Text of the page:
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Peer-Review Record

Application of Macrophytes to the Assessment and Classification of Ecological Status above and below the Barrage with Hydroelectric Buildings

Reviewer 1: Anonymous
Reviewer 2: Anonymous
Water 2019, 11(5), 1028; https://doi.org/10.3390/w11051028
Received: 30 April 2019 / Revised: 10 May 2019 / Accepted: 13 May 2019 / Published: 16 May 2019
(This article belongs to the Special Issue Biomonitoring of Water Quality)

Round 1

Reviewer 1 Report

With ever mounting evidence of human impacts on the natural environment, globally, it is imperative to more fully document how consistently ( if not accurately) we are assessing the status of our natural environment across large geographic and national domains. This is particularly true for the hydrosphere and major aquatic natural systems near areas of human occupation.

The research reported here provides an assessment of the ecological status of three locations above, at, and below a barrage for a hydroelectric plant using the Polish assessment (MAMOR method) in greater detail, and three other EU methods from Ireland, Germany, and Bulgaria.

The research report is interesting and informative, in so far as the specific objectives that are designated.

However, I have some suggestions to be considered:

1)   Why did the authors select the particular methods used, beyond the MAMOR that would be particularly relevant to the nation where the study site was located? That is, what purpose or criteria were used in selecting the other three?

2)   As the authors point out based on overall assessment, the three methods give considerably consistent results. However, the RI-BG as the authors comment shows somewhat of a different profile. It would be helpful if the authors could briefly augment the Discussion by more fully addressing what aspect of the RI-BG might have contributed to these differences. And if appropriate, whether it is more likely to be biased (relative to the other three) for some ecosystems analyzed, compared to others, at least within the frame of the current selected sites near this hydroelectric barrage.

3)   While I agree with the authors’ assertion that the statistics chosen are applicable for this kind of research, it is fairly obvious that the data in Figure 5, for example, are so nearly identical,  and the number of groups analyzed (df = 3) so small, it is highly unlikely to realize a statistically significant result. The authors may want to at least acknowledge this. Also, declaring that the null hypothesis is not rejected, of course does not mean that the data are necessarily equivalent. The N and power of the test may not be sufficient. However, again, here the prima facie evidence is clear, that overall the results are highly similar. With df = 3 and a range in values of say 1 to 10, the scores for the four groups would have to be highly different to find a statistically significant difference.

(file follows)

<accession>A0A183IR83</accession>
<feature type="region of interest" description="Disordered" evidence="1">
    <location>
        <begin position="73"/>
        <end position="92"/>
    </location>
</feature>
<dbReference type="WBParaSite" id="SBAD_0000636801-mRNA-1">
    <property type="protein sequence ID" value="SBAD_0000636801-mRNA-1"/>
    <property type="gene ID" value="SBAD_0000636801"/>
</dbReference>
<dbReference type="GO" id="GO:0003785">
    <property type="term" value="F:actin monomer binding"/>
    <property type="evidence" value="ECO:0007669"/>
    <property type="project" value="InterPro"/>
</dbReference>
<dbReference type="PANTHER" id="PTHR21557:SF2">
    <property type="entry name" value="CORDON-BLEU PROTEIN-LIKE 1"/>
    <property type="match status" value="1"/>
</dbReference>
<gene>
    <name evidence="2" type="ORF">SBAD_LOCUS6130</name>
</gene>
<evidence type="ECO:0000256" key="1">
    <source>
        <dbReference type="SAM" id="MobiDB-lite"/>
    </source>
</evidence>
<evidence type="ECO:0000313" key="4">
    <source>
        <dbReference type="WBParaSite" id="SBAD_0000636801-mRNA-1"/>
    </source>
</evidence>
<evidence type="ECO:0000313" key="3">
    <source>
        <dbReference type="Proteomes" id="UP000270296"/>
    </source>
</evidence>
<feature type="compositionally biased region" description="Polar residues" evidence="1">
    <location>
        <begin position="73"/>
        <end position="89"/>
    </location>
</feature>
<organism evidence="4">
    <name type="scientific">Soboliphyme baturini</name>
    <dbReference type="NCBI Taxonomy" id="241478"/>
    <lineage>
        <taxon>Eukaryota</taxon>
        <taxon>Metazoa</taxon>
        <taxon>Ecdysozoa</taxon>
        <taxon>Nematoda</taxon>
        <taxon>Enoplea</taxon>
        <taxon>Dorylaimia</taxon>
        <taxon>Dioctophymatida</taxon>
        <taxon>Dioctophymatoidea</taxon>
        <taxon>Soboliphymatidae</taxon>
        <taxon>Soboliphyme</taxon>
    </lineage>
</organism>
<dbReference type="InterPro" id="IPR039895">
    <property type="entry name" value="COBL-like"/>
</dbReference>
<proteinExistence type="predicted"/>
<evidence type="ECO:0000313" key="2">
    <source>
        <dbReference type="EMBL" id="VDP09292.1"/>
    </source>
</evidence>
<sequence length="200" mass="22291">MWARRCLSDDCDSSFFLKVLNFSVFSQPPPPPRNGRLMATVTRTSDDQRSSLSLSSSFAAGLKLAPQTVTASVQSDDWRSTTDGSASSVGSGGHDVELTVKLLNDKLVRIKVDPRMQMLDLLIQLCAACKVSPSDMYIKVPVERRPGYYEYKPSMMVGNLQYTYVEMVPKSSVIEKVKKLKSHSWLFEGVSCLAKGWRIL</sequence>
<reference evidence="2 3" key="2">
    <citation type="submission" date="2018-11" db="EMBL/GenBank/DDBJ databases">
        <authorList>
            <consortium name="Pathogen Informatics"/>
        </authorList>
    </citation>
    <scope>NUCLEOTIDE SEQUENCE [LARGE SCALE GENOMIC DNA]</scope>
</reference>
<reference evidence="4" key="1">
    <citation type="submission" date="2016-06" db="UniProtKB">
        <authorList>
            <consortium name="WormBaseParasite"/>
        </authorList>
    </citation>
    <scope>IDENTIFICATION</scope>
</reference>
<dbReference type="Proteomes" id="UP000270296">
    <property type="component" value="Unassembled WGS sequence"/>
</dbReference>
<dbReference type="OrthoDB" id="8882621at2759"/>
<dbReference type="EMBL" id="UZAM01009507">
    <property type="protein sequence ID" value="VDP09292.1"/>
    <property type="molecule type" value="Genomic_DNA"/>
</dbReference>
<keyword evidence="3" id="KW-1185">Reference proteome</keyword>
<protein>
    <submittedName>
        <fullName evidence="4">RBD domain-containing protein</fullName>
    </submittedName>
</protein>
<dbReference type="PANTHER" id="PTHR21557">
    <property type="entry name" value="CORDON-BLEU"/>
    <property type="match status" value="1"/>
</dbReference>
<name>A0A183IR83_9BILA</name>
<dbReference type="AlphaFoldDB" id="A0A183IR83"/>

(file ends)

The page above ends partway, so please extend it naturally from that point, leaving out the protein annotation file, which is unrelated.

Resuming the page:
4)   There are a few corrections in the text (that otherwise is nicely prepared and well organized): 

Line 105. Be more clear that this is still prior research. For example, “The prior published research that was carried out reveals both -----.” It is simply to be certain the reader understands that the research reported is not in some way partly summarized from the current research being reported here.

Line 510 The figure legend for Figure 5 needs to be expanded to explain the box graphs, what does the horizontal line represent and what does the diamond icon represent in each box of the diagrams ?

Line 167. “Taxon weight coefficient” not “Taxon weigh coefficient”.

Line 402. A note should be added in the title or at the bottom of the tables defining the column abbreviations:  P, P%, L, W, PLW, PW. I did not find these easily defined in the text.

 

Generally, throughout the text, the authors need to carefully check that all taxon binomial names of species are italicized, in some places they are not.

Be consistent to capitalize Table (not table) and Figure (not figure) in the text when referring to numbered figures and tables within the manuscript text.

 

Figure 5 is a helpful addition for the reader.


Author Response

Thank you very much for the substantive review of high scientific value. The remarks contained therein are valuable to us and we will use them for further scientific consideration. We would like to comment on the considerations contained in the review: